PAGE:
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Title: Energy and the Subsurface: Modeling Hydraulic Fracturing and Geological Carbon Storage
Authors: Edwards, Ryan
Advisors: Celia, Michael
Contributors: Civil and Environmental Engineering Department
Keywords: carbon capture and storage
geological carbon storage
hydraulic fracturing
numerical modeling
shale gas
subsurface fluid flow
Subjects: Environmental engineering
Civil engineering
Public policy
Issue Date: 2018
Publisher: Princeton, NJ : Princeton University
Abstract: Hydraulic fracturing, shale gas, and geological carbon storage are key topics involving subsurface fluid flow that relate to the energy and climate challenge. In this dissertation, I advance the current understanding of these topics using numerical modeling of porous media fluid flow, the development new numerical models, and economic and policy analysis, all supported by a comprehensive collation of data. In Chapter 2, I investigate the fate of hydraulic fracturing fluids injected into shale formations through numerical modeling of two-phase water and gas flow. My simulations match water and gas production data closely and show that most injected water is imbibed into the shale and retained there by capillary forces. Capillary pressure is a key factor governing the movement of water in shales, and data show that capillary pressure in shales is strongly hysteretic. Therefore, in Chapter 3, I develop a modified numerical capillary pressure hysteresis model that is robust and computationally efficient for simulating flows in shale formations compared with existing models that perform poorly under equivalent conditions. In Chapter 4, I consider geological carbon storage in shale gas formations. I develop a numerical model of single-phase, two-component flow of methane and carbon dioxide in shales, including adsorption effects, in order to assess geological carbon storage capacity. Application of the model to three major shale gas regions shows that carbon dioxide can only be injected at low rates into individual wells, that individual well capacity is relatively small, and, therefore, that large-scale carbon storage in shales is unlikely to be economically favorable. Finally, in Chapter 5, I broaden the scope beyond modeling shale gas formations by conducting an integrated engineering, economic, and policy analysis of potential carbon capture, utilization, and storage deployment in the United States as a result of new tax credits enacted in February 2018. I focus on the pipeline infrastructure required to enable the system. I find that a large-scale system capturing carbon dioxide from ethanol biorefineries in the Midwest and delivering it for use in enhanced oil recovery in the Permian Basin, Texas, could be feasible with low-cost government financing of the pipeline network.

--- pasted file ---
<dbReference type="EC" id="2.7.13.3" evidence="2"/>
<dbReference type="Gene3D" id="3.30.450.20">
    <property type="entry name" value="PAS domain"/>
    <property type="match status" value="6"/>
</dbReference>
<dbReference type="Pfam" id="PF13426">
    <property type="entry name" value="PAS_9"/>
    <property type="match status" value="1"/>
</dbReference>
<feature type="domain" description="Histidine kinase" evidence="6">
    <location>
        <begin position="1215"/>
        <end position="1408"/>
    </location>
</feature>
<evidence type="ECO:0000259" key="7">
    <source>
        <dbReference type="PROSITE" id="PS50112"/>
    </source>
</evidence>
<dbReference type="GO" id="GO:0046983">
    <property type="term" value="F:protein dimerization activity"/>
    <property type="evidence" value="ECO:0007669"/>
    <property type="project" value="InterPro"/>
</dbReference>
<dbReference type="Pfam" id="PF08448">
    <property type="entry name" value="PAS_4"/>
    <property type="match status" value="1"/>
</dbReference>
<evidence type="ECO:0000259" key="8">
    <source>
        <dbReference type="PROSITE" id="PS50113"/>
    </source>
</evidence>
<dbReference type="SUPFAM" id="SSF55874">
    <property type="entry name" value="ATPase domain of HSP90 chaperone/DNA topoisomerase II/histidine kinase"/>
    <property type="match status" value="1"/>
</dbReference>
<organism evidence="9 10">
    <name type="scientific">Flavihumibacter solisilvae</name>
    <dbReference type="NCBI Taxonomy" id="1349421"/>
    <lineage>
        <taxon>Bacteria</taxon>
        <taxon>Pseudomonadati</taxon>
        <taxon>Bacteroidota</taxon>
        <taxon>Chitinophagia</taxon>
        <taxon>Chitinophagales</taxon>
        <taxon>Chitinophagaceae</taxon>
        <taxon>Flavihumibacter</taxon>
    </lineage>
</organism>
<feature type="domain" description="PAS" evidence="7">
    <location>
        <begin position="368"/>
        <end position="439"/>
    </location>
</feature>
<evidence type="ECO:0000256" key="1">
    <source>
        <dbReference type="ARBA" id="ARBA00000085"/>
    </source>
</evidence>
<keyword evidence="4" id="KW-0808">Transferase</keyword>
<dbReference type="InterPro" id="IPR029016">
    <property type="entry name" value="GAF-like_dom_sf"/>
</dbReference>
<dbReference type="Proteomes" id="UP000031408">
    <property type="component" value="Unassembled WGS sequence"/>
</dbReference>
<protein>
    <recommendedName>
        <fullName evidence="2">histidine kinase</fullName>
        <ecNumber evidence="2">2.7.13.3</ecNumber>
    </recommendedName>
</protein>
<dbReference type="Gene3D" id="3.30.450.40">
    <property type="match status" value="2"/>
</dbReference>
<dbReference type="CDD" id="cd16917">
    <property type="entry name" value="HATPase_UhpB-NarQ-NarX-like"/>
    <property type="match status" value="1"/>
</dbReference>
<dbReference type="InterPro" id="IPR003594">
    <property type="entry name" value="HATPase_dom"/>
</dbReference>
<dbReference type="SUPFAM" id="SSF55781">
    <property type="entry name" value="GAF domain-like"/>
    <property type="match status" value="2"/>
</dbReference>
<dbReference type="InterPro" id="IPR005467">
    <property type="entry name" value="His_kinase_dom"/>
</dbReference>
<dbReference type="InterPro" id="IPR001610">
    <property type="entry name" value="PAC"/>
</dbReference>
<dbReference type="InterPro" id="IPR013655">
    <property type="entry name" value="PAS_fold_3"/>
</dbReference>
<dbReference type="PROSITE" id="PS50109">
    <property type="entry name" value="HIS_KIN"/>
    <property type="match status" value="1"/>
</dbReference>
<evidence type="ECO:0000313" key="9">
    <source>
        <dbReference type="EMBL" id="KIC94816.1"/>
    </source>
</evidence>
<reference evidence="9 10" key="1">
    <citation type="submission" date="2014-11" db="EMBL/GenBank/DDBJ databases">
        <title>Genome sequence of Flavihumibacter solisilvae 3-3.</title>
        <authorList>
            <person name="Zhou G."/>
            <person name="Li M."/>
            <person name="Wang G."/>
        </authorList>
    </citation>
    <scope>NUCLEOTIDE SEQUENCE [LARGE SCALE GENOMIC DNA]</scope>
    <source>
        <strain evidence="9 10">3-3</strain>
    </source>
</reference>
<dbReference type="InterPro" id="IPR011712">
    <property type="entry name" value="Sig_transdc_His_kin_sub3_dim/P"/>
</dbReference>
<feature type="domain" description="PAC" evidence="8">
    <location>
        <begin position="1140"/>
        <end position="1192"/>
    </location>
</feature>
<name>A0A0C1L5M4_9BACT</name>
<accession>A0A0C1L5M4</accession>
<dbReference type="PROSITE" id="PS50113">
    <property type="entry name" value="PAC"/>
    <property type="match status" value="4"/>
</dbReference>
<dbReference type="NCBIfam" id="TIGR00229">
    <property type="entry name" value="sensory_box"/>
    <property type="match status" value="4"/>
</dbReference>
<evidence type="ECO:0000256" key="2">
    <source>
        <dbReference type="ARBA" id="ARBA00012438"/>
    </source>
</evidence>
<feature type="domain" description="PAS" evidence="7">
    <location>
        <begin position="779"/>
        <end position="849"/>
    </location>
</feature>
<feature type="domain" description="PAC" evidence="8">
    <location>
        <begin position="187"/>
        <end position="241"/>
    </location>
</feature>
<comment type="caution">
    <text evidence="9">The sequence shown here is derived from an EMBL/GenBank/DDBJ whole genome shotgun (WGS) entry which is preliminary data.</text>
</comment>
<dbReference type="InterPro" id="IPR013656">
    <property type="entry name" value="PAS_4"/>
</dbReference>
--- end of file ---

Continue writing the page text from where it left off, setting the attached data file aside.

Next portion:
Alternate format: The Mudd Manuscript Library retains one bound copy of each dissertation. Search for these copies in the library's main catalog:
Type of Material: Academic dissertations (Ph.D.)
Language: en
Appears in Collections:Civil and Environmental Engineering

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